Now, when I had looked at them for a space, and wondered, my guide said to me, “Wouldst thou see how they enter on this plain?”  Then he took me to a fair porch, which came from the wilderness I had looked upon before; and there I saw a man standing in white robes, and speaking good words, and giving good gifts to each one as he came in.  There were persons coming in of all nations and people, and some, too, of all ages, though the greatest number were little children, so small that their little hands would not hold the man’s gifts, and so he hung them p. 41round their necks, for them to use as soon as they were able.

Then I joined myself to the group, to hear and see the better what was passing.  The man in white was speaking with a grave kind voice as I came up.  He told the pilgrims that the great Lord of the land had built that porch, and set him there to help the poor travellers, who were before without hope or help amongst the beasts, and snares, and pitfalls of the terrible wilderness; he told them that the blood of the King’s own Son had been shed, that that porch might be built; that the King had prepared them a narrow way to walk in, which led straight from that porch to His own blessed presence, and that they might all pass along it safely if they would; he told them that if they left that path, they would surely get again amongst the pitfalls which they had left in the wilderness; nay, that they would be worse off than they had been p. 42even there, for that there was no other porch where they could again be set right, and no other place where the gifts that he was giving them now, could ever be got any more, if they were once thrown quite away.

Then I looked to see what these gifts were.  I saw the man bring forth clear and sparkling water, which shone as if with living light; and with this he washed from them the dirt and the bruises of the terrible wilderness: with this, too, he touched their little lamps, and as it touched them, they grew so bright and clear, that the light within poured freely forth on all around them.  Then he looked in their faces, and gave them a name, which he wrote down in the King’s book; and he told them, that by this name they should be known, not only by their fellow-travellers, but that this would remain written in the King’s book here, unless they wholly left His path; and that every name p. 43which remained written here, they would find written in another book in letters of gold and of fire, when they reached the other end of the path; and that for every pilgrim, whose name was written there, the golden gate would open of itself, and he would find a place and a crown in the presence of the King.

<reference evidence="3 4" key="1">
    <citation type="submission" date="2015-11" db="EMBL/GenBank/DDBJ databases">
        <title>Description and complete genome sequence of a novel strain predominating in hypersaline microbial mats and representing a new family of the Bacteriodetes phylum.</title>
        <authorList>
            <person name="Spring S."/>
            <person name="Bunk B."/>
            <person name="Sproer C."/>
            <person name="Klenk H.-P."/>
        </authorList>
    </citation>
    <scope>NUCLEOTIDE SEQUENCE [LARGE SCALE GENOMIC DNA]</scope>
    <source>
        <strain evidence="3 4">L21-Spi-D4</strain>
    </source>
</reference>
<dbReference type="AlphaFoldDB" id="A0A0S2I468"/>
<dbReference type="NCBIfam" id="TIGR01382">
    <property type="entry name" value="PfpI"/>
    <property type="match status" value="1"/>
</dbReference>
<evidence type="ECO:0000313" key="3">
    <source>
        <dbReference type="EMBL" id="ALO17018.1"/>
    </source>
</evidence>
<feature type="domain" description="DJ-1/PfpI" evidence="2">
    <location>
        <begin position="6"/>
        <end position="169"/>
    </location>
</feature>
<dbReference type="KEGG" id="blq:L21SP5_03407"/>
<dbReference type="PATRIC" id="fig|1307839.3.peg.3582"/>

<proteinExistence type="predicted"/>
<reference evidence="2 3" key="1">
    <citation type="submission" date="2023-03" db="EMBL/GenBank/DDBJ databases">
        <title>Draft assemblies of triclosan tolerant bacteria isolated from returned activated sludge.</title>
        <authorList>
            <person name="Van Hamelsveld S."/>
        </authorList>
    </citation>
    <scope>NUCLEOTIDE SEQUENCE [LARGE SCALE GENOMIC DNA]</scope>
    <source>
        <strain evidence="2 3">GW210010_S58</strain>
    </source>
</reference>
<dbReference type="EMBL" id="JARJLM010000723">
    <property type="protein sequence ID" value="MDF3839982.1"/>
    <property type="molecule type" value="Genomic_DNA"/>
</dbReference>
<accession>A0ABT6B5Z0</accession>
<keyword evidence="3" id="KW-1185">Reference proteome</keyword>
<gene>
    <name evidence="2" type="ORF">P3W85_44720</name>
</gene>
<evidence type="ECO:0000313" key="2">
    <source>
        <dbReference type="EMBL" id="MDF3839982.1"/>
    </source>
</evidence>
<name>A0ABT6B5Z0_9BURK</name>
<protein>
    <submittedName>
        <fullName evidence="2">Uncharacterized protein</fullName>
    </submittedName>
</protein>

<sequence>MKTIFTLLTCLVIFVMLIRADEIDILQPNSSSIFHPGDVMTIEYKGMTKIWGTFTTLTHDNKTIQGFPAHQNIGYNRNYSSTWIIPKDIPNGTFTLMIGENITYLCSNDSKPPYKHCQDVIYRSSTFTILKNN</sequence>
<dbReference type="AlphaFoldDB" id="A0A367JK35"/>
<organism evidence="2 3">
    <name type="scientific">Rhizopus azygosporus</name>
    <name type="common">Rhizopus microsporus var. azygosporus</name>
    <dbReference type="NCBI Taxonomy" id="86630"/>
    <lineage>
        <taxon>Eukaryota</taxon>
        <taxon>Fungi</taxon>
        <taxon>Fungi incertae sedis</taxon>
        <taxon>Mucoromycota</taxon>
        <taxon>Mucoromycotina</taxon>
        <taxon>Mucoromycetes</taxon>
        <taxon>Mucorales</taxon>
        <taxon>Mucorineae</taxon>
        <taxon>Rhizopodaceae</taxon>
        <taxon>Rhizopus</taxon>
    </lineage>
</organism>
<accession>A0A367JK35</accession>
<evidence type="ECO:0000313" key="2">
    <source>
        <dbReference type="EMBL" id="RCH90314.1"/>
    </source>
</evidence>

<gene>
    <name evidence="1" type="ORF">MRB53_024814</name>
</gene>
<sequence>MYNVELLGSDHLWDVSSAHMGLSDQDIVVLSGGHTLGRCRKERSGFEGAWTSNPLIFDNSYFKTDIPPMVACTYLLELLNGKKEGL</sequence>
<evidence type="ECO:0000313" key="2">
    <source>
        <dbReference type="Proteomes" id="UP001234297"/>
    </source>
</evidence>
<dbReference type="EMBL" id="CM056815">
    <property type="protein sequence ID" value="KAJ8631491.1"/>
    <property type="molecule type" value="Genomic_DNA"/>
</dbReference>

Then, as he spoke all these glorious words, my heart burned within me to see how the travellers sped.

But he had not yet done with them; for he brought out of his stores a golden vial for each one; and he told them that in it the King had stored the oil of light and beauty for the dressing of their lamps.

Then he shewed them how to use it: not carelessly or lightly, for then the oil would not flow; but earnestly, and with great care; and then sweet odours issued from the vial, and the flame of the lamp burned brightly and high.  He gave them, too, the precious light-book, p. 44which I had seen; and he bade them read in it when it was dark, or the way was slippery; and that they should ever find that it was a “lantern unto their feet, and a light unto their paths.”  He put, too, into the hand of each a trusty staff, suited to their age; and then he told them, while they leant upon it, it would bear them up at many a pinch, and ever grow with their growth, and strengthen with their strength.  “Church-truth” he called these staffs; and they were made after a marvellous fashion, for they were as if many wands had been woven together to make one; and as I looked, I could see “example,” and “experience,” and “discipline,” and “creeds,” written upon some of these wands, which grew together into “Church-truth.”